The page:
When did "The City of Lost Children" project originate, and where did it come from?

Caro : It was an old dream for us, for 14 years we wanted to do it. We conceived of it well before "Delicatessen." Of course, since then, there has been a lot of work rewriting. At the start, we wanted to tell the story of a little girl and of a big guy...the fog, the port, the foghorns of the boats, all the surroundings there.

You were thinking of a world depopulated of dreams, dark and gloomy.

Jeunet: It was the idea that we had. That someone who didn't dream but, just the same, lived very well, yet would want to see, in dreams, a greater dimension of the imagination. For us, someone who is deprived of that is condemned to die. That's part of what we wanted to say...If one cannot dream and imagine things, and if one is sentenced to the everyday, to reality, it's awful.

Can we find, in "The City of Lost Children," a parable on the desperation of modern man, who is progressively losing the ability to dream?

Caro : We never have "messages" of that sort, merely the desire to tell a simple story.

Jeunet: I think of men incapable of dreaming...There have always been men to put on fantasy festivals, or to make films, to make others dream; and there are others who have never dreamed.

Caro : Dreaming is also having the ability to preserve the spirit of childhood. It's true that it's a little metaphorical in the framework of the film, but there's no message.

What is your own definition of the world of dreams?

Caro : In every way, in this film, our vision of dreams is not at all realistic. We've read all the books about dreams, their significance, etc.; but, while it was thoroughly interesting, it wasn't necessary to take it into consideration for the story that we wanted to tell. One takes a greater risk in the realm of fairy tales than in dreams, in the proper sense. So we went in that direction, letting our imagination manifest itself.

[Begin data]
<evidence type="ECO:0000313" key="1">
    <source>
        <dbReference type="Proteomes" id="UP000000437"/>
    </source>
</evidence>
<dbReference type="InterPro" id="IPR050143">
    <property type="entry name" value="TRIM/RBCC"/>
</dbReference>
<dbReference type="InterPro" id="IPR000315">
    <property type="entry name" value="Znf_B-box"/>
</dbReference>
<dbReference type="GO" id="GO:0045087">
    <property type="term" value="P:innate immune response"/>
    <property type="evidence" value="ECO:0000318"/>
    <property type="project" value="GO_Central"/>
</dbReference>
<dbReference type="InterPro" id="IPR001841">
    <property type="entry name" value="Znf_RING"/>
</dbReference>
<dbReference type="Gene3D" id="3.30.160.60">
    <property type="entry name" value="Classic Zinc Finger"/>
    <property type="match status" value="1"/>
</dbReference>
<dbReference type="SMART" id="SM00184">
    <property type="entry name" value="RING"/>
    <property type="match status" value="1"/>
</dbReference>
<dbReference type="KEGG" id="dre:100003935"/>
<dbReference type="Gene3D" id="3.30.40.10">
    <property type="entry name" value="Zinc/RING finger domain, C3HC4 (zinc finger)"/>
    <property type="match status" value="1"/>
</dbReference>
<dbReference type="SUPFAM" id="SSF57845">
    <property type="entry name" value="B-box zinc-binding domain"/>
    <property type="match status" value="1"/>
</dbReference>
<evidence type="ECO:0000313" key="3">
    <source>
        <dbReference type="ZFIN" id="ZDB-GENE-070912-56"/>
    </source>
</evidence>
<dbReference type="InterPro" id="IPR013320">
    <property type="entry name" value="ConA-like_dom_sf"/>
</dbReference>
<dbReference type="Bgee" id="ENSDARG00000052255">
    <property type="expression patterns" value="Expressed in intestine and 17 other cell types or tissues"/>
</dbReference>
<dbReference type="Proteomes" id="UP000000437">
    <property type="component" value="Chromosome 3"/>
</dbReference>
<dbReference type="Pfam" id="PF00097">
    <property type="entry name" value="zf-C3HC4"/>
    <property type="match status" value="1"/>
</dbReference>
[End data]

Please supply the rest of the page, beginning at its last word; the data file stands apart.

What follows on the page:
Jeunet: The Freudian side of dreams is very interesting, but it's not at all our subject. That would have made for a tedious film, more of a mediocre parable...

Did you divide up your tasks in the same manner as on "Delicatessen"?

Jeunet: Even more so, since there was so much work to do that we were a little more separated. Marc focused on the artistic side; me, the actors.

...For some people, the film seems to be meant for children as well as adults...

Caro : Absolutely, but, as always, at the outset, the film was made first of all for ourselves. It's true that we've stayed very childlike...

The paradox is that the film, at moments, seems a little too dark for children...

Caro : But if you look at "Pinocchio," "Dumbo," "Snow White," "Bambi," there are some awful enough scenes that make an impression...I think that an audience member, whether big or little, wants to feel afraid, to have fun, to be moved, to cry -- in short, to be surprised. There has to be a little of all those emotions...

Jeunet: The idea is to rediscover, a little, childhood fears -- those in tales that were told to us. This is far from being gory. Yet, in the tales, when you read Grimm or Perrault, there's a certain cruelty.

What was the major difficulty working on the film?

Jeunet: Being saddled with all conceivable problems: tricky effects, children...Everything that you would normally say not to have: an American actor, five months of filming, very complicated special effects --

Caro : We had everything! Now, we can move on to intimate, normal films. [Laughs.] In spite of our previous experience, we never imagined the task ahead of us. We had to have known, at least unconsciously: we knew that this wasn't going to be easy...

The film carries elements of science fiction (notably, The Cyclops), which could signify that it takes place in the near future. But, on the other hand, it could be a "future" prior, which is to say, a future which never took place? Are you claiming a kinship with Fellini's universe?

Caro : Yes, it's a retro future, a former future. The aesthetic of the film is very Jules Verne, with The Nautilus, also Frankenstein's laboratory, with the bolts, etc.

"Delicatessen" represented, for some, a commercial risk; do you think that you're taking the same risk with "The City of Lost Children"?

Jeunet: It's riskier in that this film is more expensive, but it's already been sold abroad, which is a good thing: it's satisfying to know that it will be seen everywhere. Sure, this film is atypical, but it's always a risk to do a film in France.